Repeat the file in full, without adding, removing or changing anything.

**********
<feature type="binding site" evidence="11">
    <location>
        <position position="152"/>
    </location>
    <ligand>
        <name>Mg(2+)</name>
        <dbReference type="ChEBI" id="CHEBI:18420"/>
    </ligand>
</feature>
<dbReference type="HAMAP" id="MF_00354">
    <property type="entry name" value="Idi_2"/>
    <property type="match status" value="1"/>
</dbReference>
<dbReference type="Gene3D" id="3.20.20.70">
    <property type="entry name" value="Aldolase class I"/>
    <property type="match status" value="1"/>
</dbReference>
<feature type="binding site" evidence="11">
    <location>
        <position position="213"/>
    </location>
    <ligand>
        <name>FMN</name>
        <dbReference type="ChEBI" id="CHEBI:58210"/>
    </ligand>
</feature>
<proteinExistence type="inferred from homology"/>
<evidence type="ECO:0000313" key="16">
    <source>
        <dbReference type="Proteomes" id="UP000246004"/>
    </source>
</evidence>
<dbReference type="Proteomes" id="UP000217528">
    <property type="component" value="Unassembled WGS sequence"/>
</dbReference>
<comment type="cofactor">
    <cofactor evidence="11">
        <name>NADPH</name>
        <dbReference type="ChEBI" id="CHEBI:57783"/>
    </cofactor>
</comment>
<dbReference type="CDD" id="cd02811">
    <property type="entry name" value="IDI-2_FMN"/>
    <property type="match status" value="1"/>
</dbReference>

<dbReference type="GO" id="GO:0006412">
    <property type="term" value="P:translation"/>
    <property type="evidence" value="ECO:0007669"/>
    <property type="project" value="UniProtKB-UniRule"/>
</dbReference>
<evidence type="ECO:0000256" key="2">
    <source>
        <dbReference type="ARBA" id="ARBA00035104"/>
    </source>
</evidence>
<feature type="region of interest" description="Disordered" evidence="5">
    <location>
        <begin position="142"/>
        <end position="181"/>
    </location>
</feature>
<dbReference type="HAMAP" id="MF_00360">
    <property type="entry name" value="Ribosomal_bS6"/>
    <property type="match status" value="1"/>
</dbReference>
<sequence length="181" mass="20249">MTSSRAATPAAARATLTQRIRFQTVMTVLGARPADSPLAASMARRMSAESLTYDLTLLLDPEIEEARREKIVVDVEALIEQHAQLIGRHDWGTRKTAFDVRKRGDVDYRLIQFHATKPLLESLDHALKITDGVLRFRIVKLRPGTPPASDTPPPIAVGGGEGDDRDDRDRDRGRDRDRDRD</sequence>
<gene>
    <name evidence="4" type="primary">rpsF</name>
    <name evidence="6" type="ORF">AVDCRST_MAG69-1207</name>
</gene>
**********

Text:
<feature type="binding site" evidence="11">
    <location>
        <position position="152"/>
    </location>
    <ligand>
        <name>Mg(2+)</name>
        <dbReference type="ChEBI" id="CHEBI:18420"/>
    </ligand>
</feature>
<dbReference type="HAMAP" id="MF_00354">
    <property type="entry name" value="Idi_2"/>
    <property type="match status" value="1"/>
</dbReference>
<dbReference type="Gene3D" id="3.20.20.70">
    <property type="entry name" value="Aldolase class I"/>
    <property type="match status" value="1"/>
</dbReference>
<feature type="binding site" evidence="11">
    <location>
        <position position="213"/>
    </location>
    <ligand>
        <name>FMN</name>
        <dbReference type="ChEBI" id="CHEBI:58210"/>
    </ligand>
</feature>
<proteinExistence type="inferred from homology"/>
<evidence type="ECO:0000313" key="16">
    <source>
        <dbReference type="Proteomes" id="UP000246004"/>
    </source>
</evidence>
<dbReference type="Proteomes" id="UP000217528">
    <property type="component" value="Unassembled WGS sequence"/>
</dbReference>
<comment type="cofactor">
    <cofactor evidence="11">
        <name>NADPH</name>
        <dbReference type="ChEBI" id="CHEBI:57783"/>
    </cofactor>
</comment>
<dbReference type="CDD" id="cd02811">
    <property type="entry name" value="IDI-2_FMN"/>
    <property type="match status" value="1"/>
</dbReference>

<dbReference type="GO" id="GO:0006412">
    <property type="term" value="P:translation"/>
    <property type="evidence" value="ECO:0007669"/>
    <property type="project" value="UniProtKB-UniRule"/>
</dbReference>
<evidence type="ECO:0000256" key="2">
    <source>
        <dbReference type="ARBA" id="ARBA00035104"/>
    </source>
</evidence>
<feature type="region of interest" description="Disordered" evidence="5">
    <location>
        <begin position="142"/>
        <end position="181"/>
    </location>
</feature>
<dbReference type="HAMAP" id="MF_00360">
    <property type="entry name" value="Ribosomal_bS6"/>
    <property type="match status" value="1"/>
</dbReference>
<sequence length="181" mass="20249">MTSSRAATPAAARATLTQRIRFQTVMTVLGARPADSPLAASMARRMSAESLTYDLTLLLDPEIEEARREKIVVDVEALIEQHAQLIGRHDWGTRKTAFDVRKRGDVDYRLIQFHATKPLLESLDHALKITDGVLRFRIVKLRPGTPPASDTPPPIAVGGGEGDDRDDRDRDRGRDRDRDRD</sequence>
<gene>
    <name evidence="4" type="primary">rpsF</name>
    <name evidence="6" type="ORF">AVDCRST_MAG69-1207</name>
</gene>